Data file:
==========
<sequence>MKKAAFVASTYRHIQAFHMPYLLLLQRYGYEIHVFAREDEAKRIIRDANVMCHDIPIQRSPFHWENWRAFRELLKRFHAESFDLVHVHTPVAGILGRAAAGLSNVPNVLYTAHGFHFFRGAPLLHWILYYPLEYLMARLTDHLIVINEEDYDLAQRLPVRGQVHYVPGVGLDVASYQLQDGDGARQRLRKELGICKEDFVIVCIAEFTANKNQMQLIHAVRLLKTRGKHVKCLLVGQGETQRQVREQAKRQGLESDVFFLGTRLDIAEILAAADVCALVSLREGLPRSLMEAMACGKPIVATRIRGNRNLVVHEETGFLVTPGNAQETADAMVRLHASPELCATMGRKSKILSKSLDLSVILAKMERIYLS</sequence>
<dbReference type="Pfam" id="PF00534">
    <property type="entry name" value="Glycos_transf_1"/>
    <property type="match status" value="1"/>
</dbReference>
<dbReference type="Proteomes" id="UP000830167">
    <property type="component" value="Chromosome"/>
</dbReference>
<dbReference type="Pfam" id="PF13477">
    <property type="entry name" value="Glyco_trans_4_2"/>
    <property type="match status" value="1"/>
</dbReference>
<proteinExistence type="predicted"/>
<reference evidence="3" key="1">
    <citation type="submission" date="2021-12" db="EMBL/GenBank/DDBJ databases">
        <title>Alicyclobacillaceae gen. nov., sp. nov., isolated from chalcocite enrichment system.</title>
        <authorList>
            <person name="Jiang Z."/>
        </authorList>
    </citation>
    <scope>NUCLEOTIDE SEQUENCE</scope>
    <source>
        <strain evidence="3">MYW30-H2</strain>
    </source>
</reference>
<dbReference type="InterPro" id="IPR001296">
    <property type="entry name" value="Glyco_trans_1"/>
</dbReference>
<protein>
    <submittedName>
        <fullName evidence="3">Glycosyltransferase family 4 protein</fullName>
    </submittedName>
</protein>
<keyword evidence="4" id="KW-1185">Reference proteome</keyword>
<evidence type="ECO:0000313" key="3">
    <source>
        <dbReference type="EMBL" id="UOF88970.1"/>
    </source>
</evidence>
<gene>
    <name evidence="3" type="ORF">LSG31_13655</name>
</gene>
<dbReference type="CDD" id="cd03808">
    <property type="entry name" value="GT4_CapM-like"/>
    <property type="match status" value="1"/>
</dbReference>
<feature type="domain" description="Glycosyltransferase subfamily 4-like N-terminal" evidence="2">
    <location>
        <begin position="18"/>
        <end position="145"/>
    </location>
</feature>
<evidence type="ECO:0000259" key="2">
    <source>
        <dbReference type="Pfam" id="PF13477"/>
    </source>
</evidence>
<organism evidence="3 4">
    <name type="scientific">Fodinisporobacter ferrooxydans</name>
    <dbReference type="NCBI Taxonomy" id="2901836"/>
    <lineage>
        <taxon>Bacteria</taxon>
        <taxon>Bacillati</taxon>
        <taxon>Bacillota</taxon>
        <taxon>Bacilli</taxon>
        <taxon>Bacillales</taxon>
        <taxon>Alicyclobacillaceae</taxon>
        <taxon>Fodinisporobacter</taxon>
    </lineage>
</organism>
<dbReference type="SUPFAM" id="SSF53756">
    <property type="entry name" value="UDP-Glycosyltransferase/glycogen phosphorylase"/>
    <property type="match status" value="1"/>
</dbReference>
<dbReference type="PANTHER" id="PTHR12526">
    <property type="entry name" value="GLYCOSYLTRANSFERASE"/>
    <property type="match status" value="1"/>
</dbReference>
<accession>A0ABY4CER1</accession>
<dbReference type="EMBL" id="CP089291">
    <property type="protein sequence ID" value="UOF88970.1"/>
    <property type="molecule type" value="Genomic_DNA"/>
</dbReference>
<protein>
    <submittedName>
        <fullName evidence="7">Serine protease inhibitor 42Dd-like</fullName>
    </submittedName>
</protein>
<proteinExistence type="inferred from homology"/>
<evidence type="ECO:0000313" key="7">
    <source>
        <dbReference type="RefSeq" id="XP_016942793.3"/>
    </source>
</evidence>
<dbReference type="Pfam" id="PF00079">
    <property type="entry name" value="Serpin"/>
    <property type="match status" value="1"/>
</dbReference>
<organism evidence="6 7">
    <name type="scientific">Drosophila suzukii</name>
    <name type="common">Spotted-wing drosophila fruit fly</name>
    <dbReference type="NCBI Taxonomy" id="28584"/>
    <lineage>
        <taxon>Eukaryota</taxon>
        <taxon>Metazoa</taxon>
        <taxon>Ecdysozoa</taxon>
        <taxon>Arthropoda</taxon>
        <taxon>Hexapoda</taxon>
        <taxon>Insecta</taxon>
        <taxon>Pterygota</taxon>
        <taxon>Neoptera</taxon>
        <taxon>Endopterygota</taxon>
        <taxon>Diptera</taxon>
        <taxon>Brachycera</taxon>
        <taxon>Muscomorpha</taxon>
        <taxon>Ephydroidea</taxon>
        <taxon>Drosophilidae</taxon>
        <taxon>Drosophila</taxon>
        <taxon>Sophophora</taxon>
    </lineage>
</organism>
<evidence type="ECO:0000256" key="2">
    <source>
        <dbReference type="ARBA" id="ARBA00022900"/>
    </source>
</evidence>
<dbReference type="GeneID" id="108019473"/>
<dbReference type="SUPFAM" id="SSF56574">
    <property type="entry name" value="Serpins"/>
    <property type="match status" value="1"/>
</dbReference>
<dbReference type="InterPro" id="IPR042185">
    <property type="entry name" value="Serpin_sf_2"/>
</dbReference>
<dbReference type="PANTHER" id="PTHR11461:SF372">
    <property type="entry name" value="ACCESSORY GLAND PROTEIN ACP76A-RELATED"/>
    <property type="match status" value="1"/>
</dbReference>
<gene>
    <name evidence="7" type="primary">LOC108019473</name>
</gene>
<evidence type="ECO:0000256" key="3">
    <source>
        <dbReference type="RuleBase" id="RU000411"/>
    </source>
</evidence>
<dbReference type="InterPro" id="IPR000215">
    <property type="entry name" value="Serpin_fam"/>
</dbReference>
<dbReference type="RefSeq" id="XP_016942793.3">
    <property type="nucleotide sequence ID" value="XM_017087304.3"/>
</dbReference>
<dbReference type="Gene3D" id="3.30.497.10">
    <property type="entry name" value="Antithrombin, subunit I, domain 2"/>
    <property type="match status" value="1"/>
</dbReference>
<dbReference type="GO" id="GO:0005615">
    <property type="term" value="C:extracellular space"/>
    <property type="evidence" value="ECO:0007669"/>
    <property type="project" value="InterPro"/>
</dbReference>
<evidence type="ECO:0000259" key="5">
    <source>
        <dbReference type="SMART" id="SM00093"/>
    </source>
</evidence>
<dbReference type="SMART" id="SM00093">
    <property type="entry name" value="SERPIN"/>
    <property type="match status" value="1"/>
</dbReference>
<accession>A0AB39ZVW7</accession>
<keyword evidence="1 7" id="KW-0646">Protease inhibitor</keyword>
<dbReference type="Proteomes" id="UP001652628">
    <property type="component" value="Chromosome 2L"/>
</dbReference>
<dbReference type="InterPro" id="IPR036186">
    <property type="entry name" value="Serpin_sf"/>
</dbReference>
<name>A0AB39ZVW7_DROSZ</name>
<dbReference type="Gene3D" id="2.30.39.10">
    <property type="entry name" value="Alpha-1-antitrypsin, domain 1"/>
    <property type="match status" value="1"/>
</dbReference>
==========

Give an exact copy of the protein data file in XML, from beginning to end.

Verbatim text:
<sequence>MKKAAFVASTYRHIQAFHMPYLLLLQRYGYEIHVFAREDEAKRIIRDANVMCHDIPIQRSPFHWENWRAFRELLKRFHAESFDLVHVHTPVAGILGRAAAGLSNVPNVLYTAHGFHFFRGAPLLHWILYYPLEYLMARLTDHLIVINEEDYDLAQRLPVRGQVHYVPGVGLDVASYQLQDGDGARQRLRKELGICKEDFVIVCIAEFTANKNQMQLIHAVRLLKTRGKHVKCLLVGQGETQRQVREQAKRQGLESDVFFLGTRLDIAEILAAADVCALVSLREGLPRSLMEAMACGKPIVATRIRGNRNLVVHEETGFLVTPGNAQETADAMVRLHASPELCATMGRKSKILSKSLDLSVILAKMERIYLS</sequence>
<dbReference type="Pfam" id="PF00534">
    <property type="entry name" value="Glycos_transf_1"/>
    <property type="match status" value="1"/>
</dbReference>
<dbReference type="Proteomes" id="UP000830167">
    <property type="component" value="Chromosome"/>
</dbReference>
<dbReference type="Pfam" id="PF13477">
    <property type="entry name" value="Glyco_trans_4_2"/>
    <property type="match status" value="1"/>
</dbReference>
<proteinExistence type="predicted"/>
<reference evidence="3" key="1">
    <citation type="submission" date="2021-12" db="EMBL/GenBank/DDBJ databases">
        <title>Alicyclobacillaceae gen. nov., sp. nov., isolated from chalcocite enrichment system.</title>
        <authorList>
            <person name="Jiang Z."/>
        </authorList>
    </citation>
    <scope>NUCLEOTIDE SEQUENCE</scope>
    <source>
        <strain evidence="3">MYW30-H2</strain>
    </source>
</reference>
<dbReference type="InterPro" id="IPR001296">
    <property type="entry name" value="Glyco_trans_1"/>
</dbReference>
<protein>
    <submittedName>
        <fullName evidence="3">Glycosyltransferase family 4 protein</fullName>
    </submittedName>
</protein>
<keyword evidence="4" id="KW-1185">Reference proteome</keyword>
<evidence type="ECO:0000313" key="3">
    <source>
        <dbReference type="EMBL" id="UOF88970.1"/>
    </source>
</evidence>
<gene>
    <name evidence="3" type="ORF">LSG31_13655</name>
</gene>
<dbReference type="CDD" id="cd03808">
    <property type="entry name" value="GT4_CapM-like"/>
    <property type="match status" value="1"/>
</dbReference>
<feature type="domain" description="Glycosyltransferase subfamily 4-like N-terminal" evidence="2">
    <location>
        <begin position="18"/>
        <end position="145"/>
    </location>
</feature>
<evidence type="ECO:0000259" key="2">
    <source>
        <dbReference type="Pfam" id="PF13477"/>
    </source>
</evidence>
<organism evidence="3 4">
    <name type="scientific">Fodinisporobacter ferrooxydans</name>
    <dbReference type="NCBI Taxonomy" id="2901836"/>
    <lineage>
        <taxon>Bacteria</taxon>
        <taxon>Bacillati</taxon>
        <taxon>Bacillota</taxon>
        <taxon>Bacilli</taxon>
        <taxon>Bacillales</taxon>
        <taxon>Alicyclobacillaceae</taxon>
        <taxon>Fodinisporobacter</taxon>
    </lineage>
</organism>
<dbReference type="SUPFAM" id="SSF53756">
    <property type="entry name" value="UDP-Glycosyltransferase/glycogen phosphorylase"/>
    <property type="match status" value="1"/>
</dbReference>
<dbReference type="PANTHER" id="PTHR12526">
    <property type="entry name" value="GLYCOSYLTRANSFERASE"/>
    <property type="match status" value="1"/>
</dbReference>
<accession>A0ABY4CER1</accession>
<dbReference type="EMBL" id="CP089291">
    <property type="protein sequence ID" value="UOF88970.1"/>
    <property type="molecule type" value="Genomic_DNA"/>
</dbReference>
<protein>
    <submittedName>
        <fullName evidence="7">Serine protease inhibitor 42Dd-like</fullName>
    </submittedName>
</protein>
<proteinExistence type="inferred from homology"/>
<evidence type="ECO:0000313" key="7">
    <source>
        <dbReference type="RefSeq" id="XP_016942793.3"/>
    </source>
</evidence>
<dbReference type="Pfam" id="PF00079">
    <property type="entry name" value="Serpin"/>
    <property type="match status" value="1"/>
</dbReference>
<organism evidence="6 7">
    <name type="scientific">Drosophila suzukii</name>
    <name type="common">Spotted-wing drosophila fruit fly</name>
    <dbReference type="NCBI Taxonomy" id="28584"/>
    <lineage>
        <taxon>Eukaryota</taxon>
        <taxon>Metazoa</taxon>
        <taxon>Ecdysozoa</taxon>
        <taxon>Arthropoda</taxon>
        <taxon>Hexapoda</taxon>
        <taxon>Insecta</taxon>
        <taxon>Pterygota</taxon>
        <taxon>Neoptera</taxon>
        <taxon>Endopterygota</taxon>
        <taxon>Diptera</taxon>
        <taxon>Brachycera</taxon>
        <taxon>Muscomorpha</taxon>
        <taxon>Ephydroidea</taxon>
        <taxon>Drosophilidae</taxon>
        <taxon>Drosophila</taxon>
        <taxon>Sophophora</taxon>
    </lineage>
</organism>
<evidence type="ECO:0000256" key="2">
    <source>
        <dbReference type="ARBA" id="ARBA00022900"/>
    </source>
</evidence>
<dbReference type="GeneID" id="108019473"/>
<dbReference type="SUPFAM" id="SSF56574">
    <property type="entry name" value="Serpins"/>
    <property type="match status" value="1"/>
</dbReference>
<dbReference type="InterPro" id="IPR042185">
    <property type="entry name" value="Serpin_sf_2"/>
</dbReference>
<dbReference type="PANTHER" id="PTHR11461:SF372">
    <property type="entry name" value="ACCESSORY GLAND PROTEIN ACP76A-RELATED"/>
    <property type="match status" value="1"/>
</dbReference>
<gene>
    <name evidence="7" type="primary">LOC108019473</name>
</gene>
<evidence type="ECO:0000256" key="3">
    <source>
        <dbReference type="RuleBase" id="RU000411"/>
    </source>
</evidence>
<dbReference type="InterPro" id="IPR000215">
    <property type="entry name" value="Serpin_fam"/>
</dbReference>
<dbReference type="RefSeq" id="XP_016942793.3">
    <property type="nucleotide sequence ID" value="XM_017087304.3"/>
</dbReference>
<dbReference type="Gene3D" id="3.30.497.10">
    <property type="entry name" value="Antithrombin, subunit I, domain 2"/>
    <property type="match status" value="1"/>
</dbReference>
<dbReference type="GO" id="GO:0005615">
    <property type="term" value="C:extracellular space"/>
    <property type="evidence" value="ECO:0007669"/>
    <property type="project" value="InterPro"/>
</dbReference>
<evidence type="ECO:0000259" key="5">
    <source>
        <dbReference type="SMART" id="SM00093"/>
    </source>
</evidence>
<dbReference type="SMART" id="SM00093">
    <property type="entry name" value="SERPIN"/>
    <property type="match status" value="1"/>
</dbReference>
<accession>A0AB39ZVW7</accession>
<keyword evidence="1 7" id="KW-0646">Protease inhibitor</keyword>
<dbReference type="Proteomes" id="UP001652628">
    <property type="component" value="Chromosome 2L"/>
</dbReference>
<dbReference type="InterPro" id="IPR036186">
    <property type="entry name" value="Serpin_sf"/>
</dbReference>
<name>A0AB39ZVW7_DROSZ</name>
<dbReference type="Gene3D" id="2.30.39.10">
    <property type="entry name" value="Alpha-1-antitrypsin, domain 1"/>
    <property type="match status" value="1"/>
</dbReference>